The last time I had a copy of The Sun I was about 14 and I got it for page 3 only.
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Old Jul 6, 2011, 5:35pm   #7
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Re: Greek Debt Crisis Simplified

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The last time I had a copy of The Sun I was about 14 and I got it for page 3 only.
So, here you are, 6 months later. Still using page 3?
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Old Jul 6, 2011, 5:36pm   #8
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It was 5000 not 500 but still staggering nonetheless.


Paul
So 5000 to 500 in one week. Much worse than we thought.
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Old Jul 6, 2011, 5:41pm   #9
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Re: Greek Debt Crisis Simplified

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Originally Posted by YouAreNotFree View Post
The last time I had a copy of The Sun I was about 14 and I got it for page 3 only.
For a 14 year old, you must have been precocious, or you were just after milk.
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Old Jul 6, 2011, 5:43pm   #10
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Re: Greek Debt Crisis Simplified

Precocious? Jeeeezzz...a late starter more like. I was divorced by the time I was 14. Mind you, it was rural Northern Thailand....
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Old Jul 7, 2011, 5:40pm   #11
 
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Re: Greek Debt Crisis Simplified

What some may not know is that the Greeks are selling off their assets cheaply. One of those assets is Piraeus, the commercial harbour of Athens.

This port has been bought by the Chinese so that their goods can go directly into Europe.

About time the Greeks got a grip on their problems imho. I would like to start the bidding on a nice Greek island - say $10 just for starters ?

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Old Jul 7, 2011, 5:55pm   #12
 
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Re: Greek Debt Crisis Simplified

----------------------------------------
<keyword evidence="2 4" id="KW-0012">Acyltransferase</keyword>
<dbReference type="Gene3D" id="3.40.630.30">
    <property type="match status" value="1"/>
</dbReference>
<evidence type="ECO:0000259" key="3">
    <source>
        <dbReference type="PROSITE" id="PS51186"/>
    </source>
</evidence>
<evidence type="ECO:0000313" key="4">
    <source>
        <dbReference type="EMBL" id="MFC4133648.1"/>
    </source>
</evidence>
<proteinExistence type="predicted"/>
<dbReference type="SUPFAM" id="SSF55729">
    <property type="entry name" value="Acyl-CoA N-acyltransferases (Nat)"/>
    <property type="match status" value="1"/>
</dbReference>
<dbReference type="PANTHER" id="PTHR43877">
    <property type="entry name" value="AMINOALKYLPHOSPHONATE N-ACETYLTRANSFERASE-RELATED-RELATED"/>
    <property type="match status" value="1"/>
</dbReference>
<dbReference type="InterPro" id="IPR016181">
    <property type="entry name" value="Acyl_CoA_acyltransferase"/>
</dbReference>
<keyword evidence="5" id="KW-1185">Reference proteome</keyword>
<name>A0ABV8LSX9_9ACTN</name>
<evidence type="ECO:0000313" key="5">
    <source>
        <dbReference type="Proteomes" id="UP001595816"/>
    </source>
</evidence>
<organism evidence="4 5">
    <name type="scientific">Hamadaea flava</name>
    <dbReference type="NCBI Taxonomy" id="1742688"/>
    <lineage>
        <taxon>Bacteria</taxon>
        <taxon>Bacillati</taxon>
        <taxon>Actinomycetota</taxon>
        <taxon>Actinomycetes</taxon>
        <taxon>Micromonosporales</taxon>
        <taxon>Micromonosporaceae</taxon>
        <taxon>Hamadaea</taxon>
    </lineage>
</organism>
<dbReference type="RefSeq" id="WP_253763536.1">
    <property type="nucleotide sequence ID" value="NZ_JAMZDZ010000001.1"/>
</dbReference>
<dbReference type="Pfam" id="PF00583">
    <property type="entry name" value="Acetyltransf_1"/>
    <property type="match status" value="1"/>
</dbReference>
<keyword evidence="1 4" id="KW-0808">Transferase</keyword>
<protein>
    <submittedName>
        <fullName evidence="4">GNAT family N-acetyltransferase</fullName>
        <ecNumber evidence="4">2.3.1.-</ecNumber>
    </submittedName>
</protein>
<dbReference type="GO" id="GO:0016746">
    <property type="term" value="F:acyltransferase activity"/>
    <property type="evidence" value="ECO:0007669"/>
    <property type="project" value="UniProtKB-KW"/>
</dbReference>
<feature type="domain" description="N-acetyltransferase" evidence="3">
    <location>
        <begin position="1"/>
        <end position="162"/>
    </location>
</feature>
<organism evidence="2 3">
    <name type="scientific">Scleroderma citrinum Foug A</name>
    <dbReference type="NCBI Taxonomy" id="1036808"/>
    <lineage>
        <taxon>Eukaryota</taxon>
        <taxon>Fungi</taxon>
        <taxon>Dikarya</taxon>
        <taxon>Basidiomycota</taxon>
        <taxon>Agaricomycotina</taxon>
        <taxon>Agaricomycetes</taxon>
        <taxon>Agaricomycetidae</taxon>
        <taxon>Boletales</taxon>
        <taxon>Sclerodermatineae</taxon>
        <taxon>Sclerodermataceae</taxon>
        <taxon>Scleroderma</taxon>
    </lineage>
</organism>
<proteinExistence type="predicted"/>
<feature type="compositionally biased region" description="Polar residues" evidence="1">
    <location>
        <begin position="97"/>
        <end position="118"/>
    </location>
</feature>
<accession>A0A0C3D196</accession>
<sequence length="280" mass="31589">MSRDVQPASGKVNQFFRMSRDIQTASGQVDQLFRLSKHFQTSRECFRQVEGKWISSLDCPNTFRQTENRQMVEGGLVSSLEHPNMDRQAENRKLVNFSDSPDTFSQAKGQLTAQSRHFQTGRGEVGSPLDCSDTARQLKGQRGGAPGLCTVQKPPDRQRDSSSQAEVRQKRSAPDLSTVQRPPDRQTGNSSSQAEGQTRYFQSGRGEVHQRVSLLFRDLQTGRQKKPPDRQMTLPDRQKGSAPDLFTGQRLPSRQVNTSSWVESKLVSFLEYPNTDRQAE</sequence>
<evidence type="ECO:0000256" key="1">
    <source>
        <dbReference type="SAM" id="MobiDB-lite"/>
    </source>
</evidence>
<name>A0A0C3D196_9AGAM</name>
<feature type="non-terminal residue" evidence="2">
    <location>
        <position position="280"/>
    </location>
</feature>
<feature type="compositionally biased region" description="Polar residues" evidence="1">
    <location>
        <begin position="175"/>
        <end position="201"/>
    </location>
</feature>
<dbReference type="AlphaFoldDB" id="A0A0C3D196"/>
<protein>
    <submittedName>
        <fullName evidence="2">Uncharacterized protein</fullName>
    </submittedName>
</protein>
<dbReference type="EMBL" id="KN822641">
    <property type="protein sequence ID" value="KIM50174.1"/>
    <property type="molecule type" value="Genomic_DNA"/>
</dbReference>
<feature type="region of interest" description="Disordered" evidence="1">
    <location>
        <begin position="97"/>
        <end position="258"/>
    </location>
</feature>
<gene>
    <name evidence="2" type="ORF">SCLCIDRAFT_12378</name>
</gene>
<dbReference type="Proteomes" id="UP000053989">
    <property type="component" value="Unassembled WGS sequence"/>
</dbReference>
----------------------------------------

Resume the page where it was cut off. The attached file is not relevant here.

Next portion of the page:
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What some may not know is that the Greeks are selling off their assets cheaply. One of those assets is Piraeus, the commercial harbour of Athens.

This port has been bought by the Chinese so that their goods can go directly into Europe.

About time the Greeks got a grip on their problems imho. I would like to start the bidding on a nice Greek island - say $10 just for starters ?

Actually, this is stuff that people do know. What people really don't know is that the reason Greeks are selling off their assets cheaply is because, in a large number of cases, them clever Greeks have already securitized and sold the future cashflows these assets are supposed to generate. So the Greeks are well ahead of everyone on this one, as well.
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Old Jul 7, 2011, 5:57pm   #13
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Re: Greek Debt Crisis Simplified

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They can't though. They couldn't afford to pay off 220 billion, what are they going to do with 330? Plain and simple, they are f***ed.
The EU will lose face by letting the greeks getting f*cked. They will never let it happen. In the end, the regular joe's will be paying for it, as we already do. If they succeed in libya, perhaps the asset grab might bring some relief.
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Old Jul 7, 2011, 6:00pm   #14
 
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Re: Greek Debt Crisis Simplified

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They are still f***ed though, no matter what they've securitized.
No, that's my point... They are more f*cked that observers believe , because the assets that they're supposedly gonna be able to sell to cover some of their shortfall have been sold already. So it's excessive optimism all around, even arnd the things that they supposedly own and should be able to sell.
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Old Jul 7, 2011, 6:39pm   #15
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No, that's my point... They are more f*cked that observers believe , because the assets that they're supposedly gonna be able to sell to cover some of their shortfall have been sold already. So it's excessive optimism all around, even arnd the things that they supposedly own and should be able to sell.
Sold to who! The Chinese?